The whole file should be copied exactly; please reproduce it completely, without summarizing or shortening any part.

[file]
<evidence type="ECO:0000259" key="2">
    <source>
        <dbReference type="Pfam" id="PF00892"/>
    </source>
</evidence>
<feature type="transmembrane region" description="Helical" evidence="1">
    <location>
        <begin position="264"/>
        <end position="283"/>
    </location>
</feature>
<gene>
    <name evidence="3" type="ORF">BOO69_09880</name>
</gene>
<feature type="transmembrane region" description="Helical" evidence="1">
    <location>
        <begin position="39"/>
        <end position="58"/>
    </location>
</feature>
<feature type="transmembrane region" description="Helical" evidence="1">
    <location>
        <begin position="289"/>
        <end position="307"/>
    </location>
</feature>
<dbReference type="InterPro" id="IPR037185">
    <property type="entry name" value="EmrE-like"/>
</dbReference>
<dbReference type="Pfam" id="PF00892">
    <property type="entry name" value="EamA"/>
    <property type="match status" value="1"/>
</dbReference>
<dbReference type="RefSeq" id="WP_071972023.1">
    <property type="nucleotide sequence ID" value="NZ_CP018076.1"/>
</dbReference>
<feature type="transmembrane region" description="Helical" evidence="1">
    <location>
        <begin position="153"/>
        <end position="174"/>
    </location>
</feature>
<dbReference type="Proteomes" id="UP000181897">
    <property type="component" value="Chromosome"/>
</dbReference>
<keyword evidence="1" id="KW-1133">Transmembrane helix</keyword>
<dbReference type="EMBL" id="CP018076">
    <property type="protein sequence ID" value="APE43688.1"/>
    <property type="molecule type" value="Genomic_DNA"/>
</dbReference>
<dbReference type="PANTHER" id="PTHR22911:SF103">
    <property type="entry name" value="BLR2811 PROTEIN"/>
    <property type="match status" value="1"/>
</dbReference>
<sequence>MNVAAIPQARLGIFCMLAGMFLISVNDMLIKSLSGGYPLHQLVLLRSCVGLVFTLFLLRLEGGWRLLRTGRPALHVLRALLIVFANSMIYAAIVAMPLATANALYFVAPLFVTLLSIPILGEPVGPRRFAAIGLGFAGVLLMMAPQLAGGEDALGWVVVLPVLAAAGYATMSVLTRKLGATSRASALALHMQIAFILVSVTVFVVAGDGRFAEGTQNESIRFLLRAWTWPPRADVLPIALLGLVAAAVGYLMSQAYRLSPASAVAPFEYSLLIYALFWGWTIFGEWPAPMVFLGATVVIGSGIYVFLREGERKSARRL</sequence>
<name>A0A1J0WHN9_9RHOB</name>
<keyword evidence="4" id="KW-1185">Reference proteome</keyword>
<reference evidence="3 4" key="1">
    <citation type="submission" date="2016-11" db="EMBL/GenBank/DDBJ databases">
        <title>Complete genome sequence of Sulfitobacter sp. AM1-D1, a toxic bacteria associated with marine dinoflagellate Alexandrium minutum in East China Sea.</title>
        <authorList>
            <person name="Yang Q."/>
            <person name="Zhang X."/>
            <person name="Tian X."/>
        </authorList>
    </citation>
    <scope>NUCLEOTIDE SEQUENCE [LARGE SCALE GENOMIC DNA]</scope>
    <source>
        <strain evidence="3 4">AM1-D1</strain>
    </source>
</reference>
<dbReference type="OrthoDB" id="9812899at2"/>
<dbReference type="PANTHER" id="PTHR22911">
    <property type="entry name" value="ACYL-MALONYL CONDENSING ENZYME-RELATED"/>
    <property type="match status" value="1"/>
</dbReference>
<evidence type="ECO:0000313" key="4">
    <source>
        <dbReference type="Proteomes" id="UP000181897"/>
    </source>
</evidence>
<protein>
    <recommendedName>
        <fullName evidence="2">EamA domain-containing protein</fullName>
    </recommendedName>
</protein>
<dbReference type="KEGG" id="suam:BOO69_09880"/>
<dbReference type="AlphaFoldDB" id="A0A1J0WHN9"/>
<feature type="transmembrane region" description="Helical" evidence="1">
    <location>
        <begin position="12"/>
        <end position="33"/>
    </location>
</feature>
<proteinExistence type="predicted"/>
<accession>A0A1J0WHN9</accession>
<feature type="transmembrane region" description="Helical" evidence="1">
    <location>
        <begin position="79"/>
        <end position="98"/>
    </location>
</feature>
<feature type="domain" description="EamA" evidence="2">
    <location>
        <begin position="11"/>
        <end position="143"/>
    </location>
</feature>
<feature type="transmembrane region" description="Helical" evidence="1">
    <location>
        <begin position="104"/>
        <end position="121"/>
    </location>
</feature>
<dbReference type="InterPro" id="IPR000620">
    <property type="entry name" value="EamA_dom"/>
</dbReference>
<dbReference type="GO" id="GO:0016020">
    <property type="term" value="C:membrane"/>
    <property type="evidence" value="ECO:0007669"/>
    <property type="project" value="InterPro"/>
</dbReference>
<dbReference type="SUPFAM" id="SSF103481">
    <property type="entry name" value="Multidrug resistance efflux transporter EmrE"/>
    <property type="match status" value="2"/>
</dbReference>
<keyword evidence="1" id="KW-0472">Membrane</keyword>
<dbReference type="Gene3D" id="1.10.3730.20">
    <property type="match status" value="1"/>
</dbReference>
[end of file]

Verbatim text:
<evidence type="ECO:0000259" key="2">
    <source>
        <dbReference type="Pfam" id="PF00892"/>
    </source>
</evidence>
<feature type="transmembrane region" description="Helical" evidence="1">
    <location>
        <begin position="264"/>
        <end position="283"/>
    </location>
</feature>
<gene>
    <name evidence="3" type="ORF">BOO69_09880</name>
</gene>
<feature type="transmembrane region" description="Helical" evidence="1">
    <location>
        <begin position="39"/>
        <end position="58"/>
    </location>
</feature>
<feature type="transmembrane region" description="Helical" evidence="1">
    <location>
        <begin position="289"/>
        <end position="307"/>
    </location>
</feature>
<dbReference type="InterPro" id="IPR037185">
    <property type="entry name" value="EmrE-like"/>
</dbReference>
<dbReference type="Pfam" id="PF00892">
    <property type="entry name" value="EamA"/>
    <property type="match status" value="1"/>
</dbReference>
<dbReference type="RefSeq" id="WP_071972023.1">
    <property type="nucleotide sequence ID" value="NZ_CP018076.1"/>
</dbReference>
<feature type="transmembrane region" description="Helical" evidence="1">
    <location>
        <begin position="153"/>
        <end position="174"/>
    </location>
</feature>
<dbReference type="Proteomes" id="UP000181897">
    <property type="component" value="Chromosome"/>
</dbReference>
<keyword evidence="1" id="KW-1133">Transmembrane helix</keyword>
<dbReference type="EMBL" id="CP018076">
    <property type="protein sequence ID" value="APE43688.1"/>
    <property type="molecule type" value="Genomic_DNA"/>
</dbReference>
<dbReference type="PANTHER" id="PTHR22911:SF103">
    <property type="entry name" value="BLR2811 PROTEIN"/>
    <property type="match status" value="1"/>
</dbReference>
<sequence>MNVAAIPQARLGIFCMLAGMFLISVNDMLIKSLSGGYPLHQLVLLRSCVGLVFTLFLLRLEGGWRLLRTGRPALHVLRALLIVFANSMIYAAIVAMPLATANALYFVAPLFVTLLSIPILGEPVGPRRFAAIGLGFAGVLLMMAPQLAGGEDALGWVVVLPVLAAAGYATMSVLTRKLGATSRASALALHMQIAFILVSVTVFVVAGDGRFAEGTQNESIRFLLRAWTWPPRADVLPIALLGLVAAAVGYLMSQAYRLSPASAVAPFEYSLLIYALFWGWTIFGEWPAPMVFLGATVVIGSGIYVFLREGERKSARRL</sequence>
<name>A0A1J0WHN9_9RHOB</name>
<keyword evidence="4" id="KW-1185">Reference proteome</keyword>
<reference evidence="3 4" key="1">
    <citation type="submission" date="2016-11" db="EMBL/GenBank/DDBJ databases">
        <title>Complete genome sequence of Sulfitobacter sp. AM1-D1, a toxic bacteria associated with marine dinoflagellate Alexandrium minutum in East China Sea.</title>
        <authorList>
            <person name="Yang Q."/>
            <person name="Zhang X."/>
            <person name="Tian X."/>
        </authorList>
    </citation>
    <scope>NUCLEOTIDE SEQUENCE [LARGE SCALE GENOMIC DNA]</scope>
    <source>
        <strain evidence="3 4">AM1-D1</strain>
    </source>
</reference>
<dbReference type="OrthoDB" id="9812899at2"/>
<dbReference type="PANTHER" id="PTHR22911">
    <property type="entry name" value="ACYL-MALONYL CONDENSING ENZYME-RELATED"/>
    <property type="match status" value="1"/>
</dbReference>
<evidence type="ECO:0000313" key="4">
    <source>
        <dbReference type="Proteomes" id="UP000181897"/>
    </source>
</evidence>
<protein>
    <recommendedName>
        <fullName evidence="2">EamA domain-containing protein</fullName>
    </recommendedName>
</protein>
<dbReference type="KEGG" id="suam:BOO69_09880"/>
<dbReference type="AlphaFoldDB" id="A0A1J0WHN9"/>
<feature type="transmembrane region" description="Helical" evidence="1">
    <location>
        <begin position="12"/>
        <end position="33"/>
    </location>
</feature>
<proteinExistence type="predicted"/>
<accession>A0A1J0WHN9</accession>
<feature type="transmembrane region" description="Helical" evidence="1">
    <location>
        <begin position="79"/>
        <end position="98"/>
    </location>
</feature>
<feature type="domain" description="EamA" evidence="2">
    <location>
        <begin position="11"/>
        <end position="143"/>
    </location>
</feature>
<feature type="transmembrane region" description="Helical" evidence="1">
    <location>
        <begin position="104"/>
        <end position="121"/>
    </location>
</feature>
<dbReference type="InterPro" id="IPR000620">
    <property type="entry name" value="EamA_dom"/>
</dbReference>
<dbReference type="GO" id="GO:0016020">
    <property type="term" value="C:membrane"/>
    <property type="evidence" value="ECO:0007669"/>
    <property type="project" value="InterPro"/>
</dbReference>
<dbReference type="SUPFAM" id="SSF103481">
    <property type="entry name" value="Multidrug resistance efflux transporter EmrE"/>
    <property type="match status" value="2"/>
</dbReference>
<keyword evidence="1" id="KW-0472">Membrane</keyword>
<dbReference type="Gene3D" id="1.10.3730.20">
    <property type="match status" value="1"/>
</dbReference>